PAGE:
There is no clear answer (yet). So far, there are only speculations. Hormones could be to blame, for example. But also a lack of nutrients. Chocolate, for example, provides vitamin B and also satisfies an increased need for magnesium. Gherkins supply your body with sodium. However, hormones once again share some of the blame pregnancy cravings. This is because the pregnancy hormone beta-hCG rises sharply at the beginning of pregnancy, which often leads to discomfort. But also to cravings. This continues until around the 10th week of pregnancy. After that, the beta-hCG level drops rapidly and the cravings often disappear again. If you suffer from cravings later in the pregnancy, this is more likely to be due to fluctuating blood sugar levels.

Does morning sickness only occur in the morning?

Wrong. And wrong again. One of the worst named pregnancy symptoms is morning sickness. As although it is colloquially known as morning sickness, very few pregnant women experience nausea exclusively in the morning. Although it often occurs at this time, it is not uncommon for it to continue throughout the day. Sometimes as a queasy feeling in the stomach, sometimes in the form of vomiting. Around 70 to 80 per cent of all pregnant women experience this, especially in the first twelve to 14 weeks of pregnancy – half of them vomit regularly.

Generally some sickness is actually a good sign, as it indicates a high level of pregnancy hormones (beta-hCG and oestrogen). Whether these are the sole cause of the nausea has not been scientifically proven, but they probably play a decisive role, as hormone levels are usually particularly high between the fifth and 12th week of pregnancy. Other reasons for the discomfort are low blood sugar levels, stress, stomach sensitivity, deficiency symptoms and a poor diet.

As everybody is different and reacts differently to the physical and hormonal changes, it is also completely normal if you do not experience any nausea. If you feel nauseous after the first twelve weeks or if your symptoms are particularly bad, please talk to your GP or midwife about it.

Can you predict the sex of baby?

Feeling sick in the morning? It’s going to be a girl! Is your belly growing pointed forwards? Congratulations, it’s a boy! You have a craving for savoury food? Voilà, a boy! Your hair is greasier during pregnancy and your skin is worse than usual? There’s a girl on the way! You’ve probably heard of these or similar typical signs for girls or typical signs for boys. And from a scientific point of view, there are also some theories (heartbeat, position of the placenta on the first ultrasound, skull shape, etc) that can supposedly predict the baby’s sex much earlier than the 20th week of pregnancy. But… nothing has been proven here and some things are simply a stroke of luck.

The sex of your baby can be determined by blood test in your first trimester but this isn’t routinely offered in the UK so you’d need to go private. Otherwise, the so called “anatomy scan” around the 20th week of pregnancy is and remains the date on which your doctor can tell you with a high degree of probability what it will be. If your little one plays along.

Pregnancy myths

Photo by Richard Jaimes on Unsplash

Although the sex is determined at conception, all embryos look the same at the beginning: with a bud between the legs. If you are having a boy, your body starts to produce testosterone around the eighth week of pregnancy, which causes the small bulge to grow and form a penis and scrotum. In girls, the clitoris and labia develop from this point onwards. A subtle difference can only be seen from week 11: In boys at this stage, something protrudes upwards at an angle of more than 30 degrees to the spine, whereas in girls it is more horizontally orientated. The difference is so subtle that there is still a great risk of confusion. So, if you want to find out baby’s sex, be patient and wait until your second ultrasound appointment. And until then, just pass the time with fun guesswork.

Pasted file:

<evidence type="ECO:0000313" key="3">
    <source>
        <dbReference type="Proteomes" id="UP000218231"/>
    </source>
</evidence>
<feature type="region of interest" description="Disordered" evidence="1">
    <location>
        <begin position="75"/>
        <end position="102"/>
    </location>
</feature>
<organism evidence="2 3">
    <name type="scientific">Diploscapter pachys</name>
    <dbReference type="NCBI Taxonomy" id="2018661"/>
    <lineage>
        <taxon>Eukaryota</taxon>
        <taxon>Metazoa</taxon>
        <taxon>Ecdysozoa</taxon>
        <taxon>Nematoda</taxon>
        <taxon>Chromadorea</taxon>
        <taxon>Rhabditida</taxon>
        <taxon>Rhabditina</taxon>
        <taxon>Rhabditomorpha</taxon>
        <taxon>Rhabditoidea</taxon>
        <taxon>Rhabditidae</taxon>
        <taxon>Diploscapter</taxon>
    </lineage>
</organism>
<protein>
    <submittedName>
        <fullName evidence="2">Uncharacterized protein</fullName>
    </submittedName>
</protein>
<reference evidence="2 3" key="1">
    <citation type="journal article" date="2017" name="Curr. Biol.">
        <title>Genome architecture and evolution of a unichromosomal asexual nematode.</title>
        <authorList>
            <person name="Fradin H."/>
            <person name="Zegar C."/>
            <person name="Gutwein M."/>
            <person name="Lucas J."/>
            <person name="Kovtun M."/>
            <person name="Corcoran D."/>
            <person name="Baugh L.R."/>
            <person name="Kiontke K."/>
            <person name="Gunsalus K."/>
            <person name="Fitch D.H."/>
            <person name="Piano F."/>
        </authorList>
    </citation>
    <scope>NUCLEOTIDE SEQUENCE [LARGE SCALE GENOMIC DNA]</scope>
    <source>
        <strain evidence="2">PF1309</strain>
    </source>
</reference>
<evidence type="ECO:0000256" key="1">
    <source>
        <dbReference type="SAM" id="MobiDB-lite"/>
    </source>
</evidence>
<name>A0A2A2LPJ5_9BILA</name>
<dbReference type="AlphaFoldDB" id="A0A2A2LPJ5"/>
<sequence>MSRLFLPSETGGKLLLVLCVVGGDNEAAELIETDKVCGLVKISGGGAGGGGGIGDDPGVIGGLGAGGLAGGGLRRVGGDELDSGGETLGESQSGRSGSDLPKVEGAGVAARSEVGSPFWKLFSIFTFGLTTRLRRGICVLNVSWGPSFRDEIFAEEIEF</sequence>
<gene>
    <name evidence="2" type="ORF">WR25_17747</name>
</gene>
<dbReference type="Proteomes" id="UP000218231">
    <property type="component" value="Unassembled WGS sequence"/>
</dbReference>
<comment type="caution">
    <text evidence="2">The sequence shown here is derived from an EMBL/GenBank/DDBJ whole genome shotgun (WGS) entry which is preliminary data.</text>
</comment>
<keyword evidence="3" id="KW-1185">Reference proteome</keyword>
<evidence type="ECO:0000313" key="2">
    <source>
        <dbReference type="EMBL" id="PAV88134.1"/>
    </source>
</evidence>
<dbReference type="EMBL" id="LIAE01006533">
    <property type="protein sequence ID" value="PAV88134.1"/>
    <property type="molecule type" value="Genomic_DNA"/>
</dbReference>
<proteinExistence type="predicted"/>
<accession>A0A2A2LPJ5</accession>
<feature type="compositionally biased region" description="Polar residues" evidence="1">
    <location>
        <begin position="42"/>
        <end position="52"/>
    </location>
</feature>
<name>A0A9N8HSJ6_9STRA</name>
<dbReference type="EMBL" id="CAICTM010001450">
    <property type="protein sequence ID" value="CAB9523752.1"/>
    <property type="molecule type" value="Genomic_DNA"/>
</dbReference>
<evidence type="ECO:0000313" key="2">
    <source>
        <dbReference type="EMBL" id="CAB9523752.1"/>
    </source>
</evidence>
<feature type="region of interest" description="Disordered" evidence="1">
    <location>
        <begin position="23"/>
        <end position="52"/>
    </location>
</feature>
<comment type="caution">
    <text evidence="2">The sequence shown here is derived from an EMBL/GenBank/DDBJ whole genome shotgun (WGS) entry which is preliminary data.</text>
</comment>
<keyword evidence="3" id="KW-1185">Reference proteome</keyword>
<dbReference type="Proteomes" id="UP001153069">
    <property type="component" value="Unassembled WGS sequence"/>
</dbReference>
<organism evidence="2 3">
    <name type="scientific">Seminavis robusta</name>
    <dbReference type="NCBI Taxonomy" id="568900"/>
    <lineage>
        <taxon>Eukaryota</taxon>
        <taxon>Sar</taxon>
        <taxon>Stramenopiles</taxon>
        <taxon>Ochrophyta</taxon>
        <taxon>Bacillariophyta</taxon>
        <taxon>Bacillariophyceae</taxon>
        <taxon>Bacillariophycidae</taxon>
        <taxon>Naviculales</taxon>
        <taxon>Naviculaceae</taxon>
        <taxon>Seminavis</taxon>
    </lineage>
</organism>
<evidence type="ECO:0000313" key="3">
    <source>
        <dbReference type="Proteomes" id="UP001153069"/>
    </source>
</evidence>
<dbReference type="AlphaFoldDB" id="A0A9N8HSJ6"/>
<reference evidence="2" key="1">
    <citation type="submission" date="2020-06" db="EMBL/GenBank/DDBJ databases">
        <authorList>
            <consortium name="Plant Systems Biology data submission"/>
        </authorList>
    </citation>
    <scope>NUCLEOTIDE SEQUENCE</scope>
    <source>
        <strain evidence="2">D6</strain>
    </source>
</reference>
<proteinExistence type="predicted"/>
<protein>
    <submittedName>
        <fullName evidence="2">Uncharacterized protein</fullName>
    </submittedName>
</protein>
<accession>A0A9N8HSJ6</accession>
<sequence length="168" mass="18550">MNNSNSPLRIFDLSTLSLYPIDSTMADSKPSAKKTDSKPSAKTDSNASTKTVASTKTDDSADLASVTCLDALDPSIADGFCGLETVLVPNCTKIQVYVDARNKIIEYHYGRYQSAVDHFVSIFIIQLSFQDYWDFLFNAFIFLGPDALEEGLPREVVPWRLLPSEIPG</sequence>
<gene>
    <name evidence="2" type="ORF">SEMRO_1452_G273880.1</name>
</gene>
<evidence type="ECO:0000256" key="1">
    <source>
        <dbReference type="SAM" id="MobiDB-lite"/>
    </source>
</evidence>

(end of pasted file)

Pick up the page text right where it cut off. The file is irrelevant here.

Should a pregnant woman go in a hot tub?

Do something good for yourself, relax, enjoy the peace and quiet before things get turbulent… a spa weekend with a hot tub, regular trips to the swimming pool or candlelit baths in your own bathtub sound wonderful, don’t they? Yes and no. A relaxing bath in the bathtub (at the recommended 33 to 34 degrees) and regular swimming are ideal and absolutely beneficial for most pregnant women. You feel weightless in the water, your joints are spared, your back is noticeably relieved and water retention, thrombosis and tiredness are prevented. The risk of infection in public swimming pools is also classed as low, as the water is well monitored and thoroughly cleaned on a regular basis. Although chlorinated water dries out the skin, it is safe for pregnant women.

So if your pregnancy is completely normal, you can enjoy a bath and a swim. Exceptions to this are pregnant women who have or experience bleeding, premature labour, a high-risk pregnancy, nausea or dizziness, for example. In this case, you should change the focus of your wellness programme. If the experts give you the green light, go for it!

But, should a pregnant woman go in a hot tub? These aren’t recommended for you if you are pregnant. This is because hot tubs are home to many bacteria and fungi, which can multiply wonderfully in warm water. As the local immune defence of your vaginal flora is weakened by the pregnancy hormones, such a trip to the hot tub can give you painful fungal infections. You should avoid infections like this at all costs, especially in the first trimester.

Can you dye your hair when pregnant? What’s true and untrue?

That’s the thing about rumours and myths. Sometimes there’s no truth to them but sometimes there’s no smoke without fire and a hint of truth remains. Like the answer to can you dye your hair when pregnant – yes and no! And that’s exactly what can be unsettling, not knowing whether to believe it or not. We hope we have been able to dispel any uncertainty on the myths above with this article. The important thing is don’t go wild and don’t stress yourself out. You don’t have to listen to anyone else, just take good care of yourself, listen to your gut feeling and of course to your doctor and midwife.

Need more pregnancy tips? visit our blog here


featured Photo by Ignacio Campo on Unsplash